Fellow Story

Expanding the bull’s eye of solar development on public lands

Dustin Mulvaney’s article in the Bulletin of the Atomic Scientists examines proposed changes to the US Bureau of Land Management’s Western Solar Plan aimed at clearing the way “for large solar energy projects to be built across vast tracts of public lands in 11 western states.”  

“Solar development on public lands is controversial,” he writes, “because these landscapes can be important to wildlife conservation and cultural resources.” Mulvaney points out that the proposed plan “inverts the original intent of the planning process from one that sought to avoid wildlife and cultural resource conflict to one that prioritizes transmission developer and utility interests on these publicly owned landscapes.”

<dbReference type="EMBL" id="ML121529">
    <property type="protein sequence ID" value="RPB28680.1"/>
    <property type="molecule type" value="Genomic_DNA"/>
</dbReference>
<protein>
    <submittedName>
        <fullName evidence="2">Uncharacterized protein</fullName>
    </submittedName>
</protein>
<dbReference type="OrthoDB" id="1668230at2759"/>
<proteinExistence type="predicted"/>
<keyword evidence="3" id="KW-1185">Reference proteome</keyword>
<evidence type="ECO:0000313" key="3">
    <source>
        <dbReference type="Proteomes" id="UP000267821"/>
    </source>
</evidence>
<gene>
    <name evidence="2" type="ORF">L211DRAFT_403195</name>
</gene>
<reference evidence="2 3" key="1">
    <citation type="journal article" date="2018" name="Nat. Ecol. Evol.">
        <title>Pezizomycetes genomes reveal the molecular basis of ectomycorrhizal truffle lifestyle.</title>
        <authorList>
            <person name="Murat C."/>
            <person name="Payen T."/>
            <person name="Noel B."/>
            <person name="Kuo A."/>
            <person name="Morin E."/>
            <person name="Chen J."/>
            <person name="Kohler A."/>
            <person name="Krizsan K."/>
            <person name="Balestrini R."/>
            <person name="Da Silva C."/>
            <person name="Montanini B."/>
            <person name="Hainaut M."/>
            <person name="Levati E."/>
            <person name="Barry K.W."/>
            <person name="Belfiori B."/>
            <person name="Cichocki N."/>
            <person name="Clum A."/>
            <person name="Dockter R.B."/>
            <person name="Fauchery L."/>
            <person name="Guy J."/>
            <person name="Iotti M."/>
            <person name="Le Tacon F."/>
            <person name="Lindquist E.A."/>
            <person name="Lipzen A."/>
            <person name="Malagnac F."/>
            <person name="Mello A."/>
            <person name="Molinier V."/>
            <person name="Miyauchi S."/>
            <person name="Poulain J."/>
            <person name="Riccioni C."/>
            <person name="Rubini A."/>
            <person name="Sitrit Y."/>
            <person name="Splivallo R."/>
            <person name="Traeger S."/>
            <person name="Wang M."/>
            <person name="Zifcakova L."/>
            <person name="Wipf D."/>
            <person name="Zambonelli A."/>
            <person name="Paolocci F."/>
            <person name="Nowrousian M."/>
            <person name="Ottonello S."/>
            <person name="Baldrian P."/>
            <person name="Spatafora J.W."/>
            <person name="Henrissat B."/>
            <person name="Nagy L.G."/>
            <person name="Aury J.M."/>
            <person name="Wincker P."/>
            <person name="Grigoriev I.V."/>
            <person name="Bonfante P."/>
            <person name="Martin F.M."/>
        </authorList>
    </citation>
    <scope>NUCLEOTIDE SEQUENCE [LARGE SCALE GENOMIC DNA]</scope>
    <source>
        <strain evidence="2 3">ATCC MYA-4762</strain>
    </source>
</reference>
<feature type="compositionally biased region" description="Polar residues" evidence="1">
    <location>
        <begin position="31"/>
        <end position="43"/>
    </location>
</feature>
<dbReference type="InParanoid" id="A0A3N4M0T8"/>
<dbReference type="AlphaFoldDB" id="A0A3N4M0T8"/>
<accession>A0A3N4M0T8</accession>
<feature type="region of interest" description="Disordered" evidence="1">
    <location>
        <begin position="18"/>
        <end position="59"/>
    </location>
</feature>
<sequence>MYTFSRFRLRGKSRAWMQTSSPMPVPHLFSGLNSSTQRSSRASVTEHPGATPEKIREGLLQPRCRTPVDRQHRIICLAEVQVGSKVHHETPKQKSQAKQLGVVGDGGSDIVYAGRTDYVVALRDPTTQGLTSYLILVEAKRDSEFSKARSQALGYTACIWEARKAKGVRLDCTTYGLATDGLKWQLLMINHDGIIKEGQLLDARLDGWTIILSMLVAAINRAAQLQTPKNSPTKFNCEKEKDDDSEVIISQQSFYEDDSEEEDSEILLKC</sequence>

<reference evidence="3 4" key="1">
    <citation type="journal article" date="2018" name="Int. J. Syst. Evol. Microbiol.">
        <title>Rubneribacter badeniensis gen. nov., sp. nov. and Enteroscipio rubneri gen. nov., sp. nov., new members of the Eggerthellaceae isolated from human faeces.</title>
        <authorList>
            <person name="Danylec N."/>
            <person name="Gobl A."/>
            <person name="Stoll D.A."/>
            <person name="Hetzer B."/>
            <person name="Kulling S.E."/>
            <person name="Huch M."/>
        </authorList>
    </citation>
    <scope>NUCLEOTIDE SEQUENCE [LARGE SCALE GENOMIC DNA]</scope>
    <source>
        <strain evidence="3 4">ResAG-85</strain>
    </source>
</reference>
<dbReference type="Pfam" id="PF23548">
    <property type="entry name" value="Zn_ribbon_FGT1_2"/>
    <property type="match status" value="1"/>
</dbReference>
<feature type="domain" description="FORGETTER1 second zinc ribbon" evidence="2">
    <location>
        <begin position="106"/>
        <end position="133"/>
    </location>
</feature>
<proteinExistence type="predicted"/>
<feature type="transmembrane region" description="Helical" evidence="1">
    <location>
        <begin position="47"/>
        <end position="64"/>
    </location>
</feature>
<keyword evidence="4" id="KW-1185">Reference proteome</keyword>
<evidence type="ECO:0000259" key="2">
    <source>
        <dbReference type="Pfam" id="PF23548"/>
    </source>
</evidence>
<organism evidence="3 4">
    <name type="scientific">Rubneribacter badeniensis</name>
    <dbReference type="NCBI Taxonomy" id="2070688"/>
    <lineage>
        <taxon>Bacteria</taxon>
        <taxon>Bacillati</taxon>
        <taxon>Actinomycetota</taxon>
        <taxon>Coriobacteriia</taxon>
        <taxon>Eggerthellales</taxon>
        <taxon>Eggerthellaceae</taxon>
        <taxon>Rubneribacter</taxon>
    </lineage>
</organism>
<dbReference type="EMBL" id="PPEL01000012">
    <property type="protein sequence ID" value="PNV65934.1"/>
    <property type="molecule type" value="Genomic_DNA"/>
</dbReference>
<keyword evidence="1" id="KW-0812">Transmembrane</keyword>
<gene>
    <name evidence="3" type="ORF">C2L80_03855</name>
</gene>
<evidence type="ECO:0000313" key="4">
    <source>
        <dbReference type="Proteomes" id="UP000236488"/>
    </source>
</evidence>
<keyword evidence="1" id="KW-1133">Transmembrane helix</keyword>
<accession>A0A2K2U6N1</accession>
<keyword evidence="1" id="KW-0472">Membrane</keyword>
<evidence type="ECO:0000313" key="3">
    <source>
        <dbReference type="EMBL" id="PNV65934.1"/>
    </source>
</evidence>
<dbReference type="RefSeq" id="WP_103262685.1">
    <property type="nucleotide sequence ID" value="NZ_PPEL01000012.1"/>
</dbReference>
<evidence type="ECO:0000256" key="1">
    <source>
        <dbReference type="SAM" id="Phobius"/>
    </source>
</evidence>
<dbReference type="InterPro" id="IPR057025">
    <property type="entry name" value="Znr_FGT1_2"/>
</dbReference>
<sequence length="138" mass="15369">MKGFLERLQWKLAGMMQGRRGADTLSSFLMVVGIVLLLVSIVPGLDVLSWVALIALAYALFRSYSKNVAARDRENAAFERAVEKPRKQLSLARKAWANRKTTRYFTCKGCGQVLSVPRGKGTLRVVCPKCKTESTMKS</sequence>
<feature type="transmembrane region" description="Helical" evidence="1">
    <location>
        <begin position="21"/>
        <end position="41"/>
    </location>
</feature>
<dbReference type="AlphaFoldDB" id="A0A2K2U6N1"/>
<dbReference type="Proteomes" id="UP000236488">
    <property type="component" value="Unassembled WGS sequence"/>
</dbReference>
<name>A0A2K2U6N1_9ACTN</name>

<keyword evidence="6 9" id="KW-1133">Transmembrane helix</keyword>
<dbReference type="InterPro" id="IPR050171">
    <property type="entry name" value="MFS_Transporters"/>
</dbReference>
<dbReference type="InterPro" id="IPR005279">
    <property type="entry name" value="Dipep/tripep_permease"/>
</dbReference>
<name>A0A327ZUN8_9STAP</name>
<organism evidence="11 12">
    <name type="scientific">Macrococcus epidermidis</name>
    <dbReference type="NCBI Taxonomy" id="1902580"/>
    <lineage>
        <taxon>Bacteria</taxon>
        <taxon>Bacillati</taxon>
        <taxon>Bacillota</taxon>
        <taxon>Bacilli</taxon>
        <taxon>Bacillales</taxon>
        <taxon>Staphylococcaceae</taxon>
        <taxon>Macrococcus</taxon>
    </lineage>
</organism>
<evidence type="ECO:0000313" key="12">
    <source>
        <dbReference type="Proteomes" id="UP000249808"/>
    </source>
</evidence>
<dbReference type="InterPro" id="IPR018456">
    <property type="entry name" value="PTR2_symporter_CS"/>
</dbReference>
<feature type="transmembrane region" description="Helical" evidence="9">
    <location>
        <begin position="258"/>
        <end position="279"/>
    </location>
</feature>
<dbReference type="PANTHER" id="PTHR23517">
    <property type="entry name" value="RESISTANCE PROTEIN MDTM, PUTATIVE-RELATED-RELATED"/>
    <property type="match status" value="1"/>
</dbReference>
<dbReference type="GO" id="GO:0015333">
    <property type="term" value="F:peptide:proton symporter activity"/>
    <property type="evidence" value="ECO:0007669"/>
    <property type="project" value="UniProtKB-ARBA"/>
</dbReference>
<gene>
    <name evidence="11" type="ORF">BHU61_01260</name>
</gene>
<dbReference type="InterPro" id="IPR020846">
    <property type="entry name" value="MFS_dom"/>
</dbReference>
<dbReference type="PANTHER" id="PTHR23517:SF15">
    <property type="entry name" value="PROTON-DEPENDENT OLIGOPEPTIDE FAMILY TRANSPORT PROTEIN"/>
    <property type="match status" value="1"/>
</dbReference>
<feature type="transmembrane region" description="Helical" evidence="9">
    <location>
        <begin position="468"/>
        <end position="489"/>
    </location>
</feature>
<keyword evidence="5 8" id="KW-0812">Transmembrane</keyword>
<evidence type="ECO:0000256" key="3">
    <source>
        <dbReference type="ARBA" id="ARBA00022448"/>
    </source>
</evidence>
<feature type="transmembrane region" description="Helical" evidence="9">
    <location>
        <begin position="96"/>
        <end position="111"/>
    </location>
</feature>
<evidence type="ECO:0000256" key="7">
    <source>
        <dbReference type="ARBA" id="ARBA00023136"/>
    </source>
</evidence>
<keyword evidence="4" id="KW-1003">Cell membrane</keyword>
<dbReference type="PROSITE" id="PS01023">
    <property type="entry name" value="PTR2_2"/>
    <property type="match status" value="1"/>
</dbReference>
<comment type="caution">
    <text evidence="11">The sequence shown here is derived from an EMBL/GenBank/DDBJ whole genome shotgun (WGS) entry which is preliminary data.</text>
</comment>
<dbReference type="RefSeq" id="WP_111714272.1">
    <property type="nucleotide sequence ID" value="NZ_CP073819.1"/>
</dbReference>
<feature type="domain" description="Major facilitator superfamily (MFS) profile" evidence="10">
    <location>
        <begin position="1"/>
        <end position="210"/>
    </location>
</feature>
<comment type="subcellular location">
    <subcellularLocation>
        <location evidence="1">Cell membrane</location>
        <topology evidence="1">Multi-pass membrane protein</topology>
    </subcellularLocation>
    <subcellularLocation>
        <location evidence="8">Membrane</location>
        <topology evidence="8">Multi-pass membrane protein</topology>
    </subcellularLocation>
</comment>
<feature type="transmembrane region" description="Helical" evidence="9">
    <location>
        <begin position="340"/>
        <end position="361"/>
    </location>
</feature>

Mulvaney points out that critique of public land development for solar is often misconstrued as opposition to solar at large, but he argues that it is a false choice to position large-scale solar versus rooftop solar. Large scale solar on previously developed or agricultural lands is very different from developing previously undeveloped or culturally significant lands. “For a meaningful and productive conversation it is critical to see these issues—opposition to use of public lands versus opposition to large-scale solar—as distinct.” 

His articles dives further into a brief history of solar power in the American West, the new energy rush, possible upcoming changes to the solar landscape, and several ways the Western Solar Plan could be improved.

Read the full story in the Bulletin of the Atomic Scientists